- The Washington Times - Friday, August 1, 2008

Washington-area fans heading to Canton, Ohio, for Saturday’s Pro Football Hall of Fame ceremonies will find much to savor. The impending inductions of Art Monk and Darrell Green will raise the burgundy-and-gold contingent to 22, a total surpassed by just four other franchises (Bears, Giants, Packers, Rams).

Granted, the list includes five men who made it because of their achievements with other teams: coaches Vince Lombardi, Curly Lambeau and Otto Graham, plus the two Joneses, Deacon and Stan. But most of the Redskins enshrined labored exclusively or mostly in these parts.

A varied lot they are, too. Coaches Ray Flaherty, George Allen and Joe Gibbs were big winners in their respective eras (as opposed to big losers like Admiral John “Billick” Whelchel, Mike Nixon, Norv Turner and Steve Spurrier).

And if you’re looking for superstar players - some even before the word was coined - you couldn’t do any better than Slingin’ Sammy Baugh, Sonny Jurgensen, Bobby Mitchell, Charley Taylor and John Riggins.

But, of course, all the Redskins in Canton are superstars. That’s why they’re on the premises in the first place. Monk and Green qualify as much as anybody else; in fact, Art should have been there long ago.

One guy doesn’t deserve to have his bust or name in the shrine, as far as I’m concerned: George Preston Marshall, the franchise’s founder, longtime president and bigot-in-chief. In fact, I’d nominate GPM for the Pro Football Hall of Shame if there were one.

Marshall was a windbag who made his bucks promoting entertainment extravaganzas and running a chain of Palace Laundry outlets in D.C.

As a new NFL owner in the early 1930s, he did come up with a few good ideas, such as creating a league championship game between divisional winners, urging new rules that opened up the sport and introducing spectacular halftime shows. And let’s not forget that he moved the Redskins from Boston to Washington in 1937, thereby making it forever possible for us to concentrate on something besides politics in the fall.

Trouble is, Marshall’s thinking never left the ‘30s. For the Redskins’ first quarter-century, he refused to employ black players in a city that had one of the nation’s largest percentage of African-American citizens.

Perhaps Marshall’s decision was based strictly on business reasons. For decades, the Redskins were the NFL’s Southernmost franchise, with radio and TV networks that blanketed Dixie. George apparently figured the presence of blacks in the lineup would antagonize white fans in the region, so the Redskins stumbled and bumbled with too many players whose skins and talents were equally pale.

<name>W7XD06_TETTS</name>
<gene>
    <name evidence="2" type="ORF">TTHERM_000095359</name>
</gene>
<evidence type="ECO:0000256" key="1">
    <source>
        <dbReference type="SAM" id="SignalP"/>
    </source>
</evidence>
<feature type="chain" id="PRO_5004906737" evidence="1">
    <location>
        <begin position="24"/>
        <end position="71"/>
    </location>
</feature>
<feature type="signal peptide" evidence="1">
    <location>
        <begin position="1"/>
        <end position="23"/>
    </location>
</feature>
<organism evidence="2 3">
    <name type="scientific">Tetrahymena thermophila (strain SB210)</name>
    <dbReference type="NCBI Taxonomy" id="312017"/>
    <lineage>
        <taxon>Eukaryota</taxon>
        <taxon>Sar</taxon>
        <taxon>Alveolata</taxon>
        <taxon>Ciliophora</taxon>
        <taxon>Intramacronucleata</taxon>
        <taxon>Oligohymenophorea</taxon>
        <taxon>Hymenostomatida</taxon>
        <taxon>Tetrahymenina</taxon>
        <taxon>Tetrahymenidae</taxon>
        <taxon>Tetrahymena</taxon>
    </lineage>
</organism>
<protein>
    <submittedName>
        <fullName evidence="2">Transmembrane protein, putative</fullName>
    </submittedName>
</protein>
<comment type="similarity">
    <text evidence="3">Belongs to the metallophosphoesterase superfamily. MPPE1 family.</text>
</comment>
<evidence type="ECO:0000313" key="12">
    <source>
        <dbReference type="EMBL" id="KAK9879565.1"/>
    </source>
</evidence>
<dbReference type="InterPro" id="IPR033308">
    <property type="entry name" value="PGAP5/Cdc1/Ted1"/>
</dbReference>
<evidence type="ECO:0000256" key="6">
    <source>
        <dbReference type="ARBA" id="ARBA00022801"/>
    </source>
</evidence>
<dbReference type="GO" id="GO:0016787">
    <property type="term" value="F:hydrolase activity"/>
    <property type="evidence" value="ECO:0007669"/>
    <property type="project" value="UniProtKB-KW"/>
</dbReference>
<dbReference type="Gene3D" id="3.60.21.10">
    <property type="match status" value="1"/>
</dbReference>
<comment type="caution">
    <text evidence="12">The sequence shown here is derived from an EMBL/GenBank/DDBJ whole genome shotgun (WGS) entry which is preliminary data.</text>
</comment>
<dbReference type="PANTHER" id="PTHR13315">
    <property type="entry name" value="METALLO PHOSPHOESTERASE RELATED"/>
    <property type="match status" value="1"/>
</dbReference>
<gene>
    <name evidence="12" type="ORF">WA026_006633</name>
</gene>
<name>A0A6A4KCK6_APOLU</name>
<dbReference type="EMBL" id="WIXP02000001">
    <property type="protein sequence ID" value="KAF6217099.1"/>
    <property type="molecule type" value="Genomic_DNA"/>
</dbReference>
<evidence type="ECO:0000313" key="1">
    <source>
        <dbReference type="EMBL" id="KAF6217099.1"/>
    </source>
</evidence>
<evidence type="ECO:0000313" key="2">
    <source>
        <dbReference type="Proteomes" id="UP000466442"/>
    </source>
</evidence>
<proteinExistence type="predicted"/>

Nor did Marshall change his mind, grudgingly adding Mitchell to his roster in 1962 only after Interior Secretary Stewart Udall decreed that a segregated Redskins team could not continue to play in federally funded D.C. (later RFK) Stadium.

Check the record. While other NFL teams were adding black players from 1946 through 1961, the Redskins’ record was 69-116-8 with zero playoff appearances.

Thanks a heap, George.

Fortunately, Flaherty had the guts and resume to ignore Marshall’s second-guessing in the franchise’s early years, winning four Eastern Division and two NFL titles in six years. Allen ended the team’s long postseason drought in 1971 and reached the Super Bowl a year later. Gibbs got the Redskins into four Super Bowls during his first tenure, winning three.

Some Redskins players sparkled despite moribund supporting casts. Jurgensen’s passes to Mitchell and Taylor provided rampant excitement in the late ‘60s, a period where the team had very little defense.

And nobody could forget John Riggins’ unstoppable runs and quirky nature. Riggo supplied the biggest single play in Redskins history when he rolled 43 yards in the fourth quarter for the winning touchdown against the Dolphins in Super Bowl XVII.

Green will take his place in Canton alongside fellow defensive backs Ken Houston and Paul Krause, who flummoxed enemy passing attacks for the Redskins as well as other teams. The only other Redskin in the Hall of Fame solely for defense is famed middle linebacker Sam Huff, although Baugh starred both ways in the NFL’s single-platoon days.

Ah, yes, Sammy, still alive and as cantankerous as ever in Rotan, Texas, at 94. If you had to pick the No. 1 Redskin of all time, it would be Baugh, who shares the distinction with baseball all-timer Walter Johnson as Our Town’s most popular and proficient athletes ever.

Marshall drafted Baugh out of Texas Christian in 1937 and told him to wear a 10-gallon hat and cowboys boots when he came to town to meet the press. Upon arriving, city boy Baugh observed, “Mah feet hurt.”

His pain undoubtedly was assuaged when Marshall, the spendthrift, tended him the team’s biggest contract for 1937 - a whopping $8,000.

Sam wasted little time proving he was worth it. During the team’s first practice, Flaherty instructed Baugh to throw the ball 50 yards downfield and “hit the receiver in the eye.”

According to legend, if not necessarily truth, Baugh replied reasonably, “Which eye, Coach?”

Spoken like a true Hall of Famer. And now he’ll have some new company in Canton.

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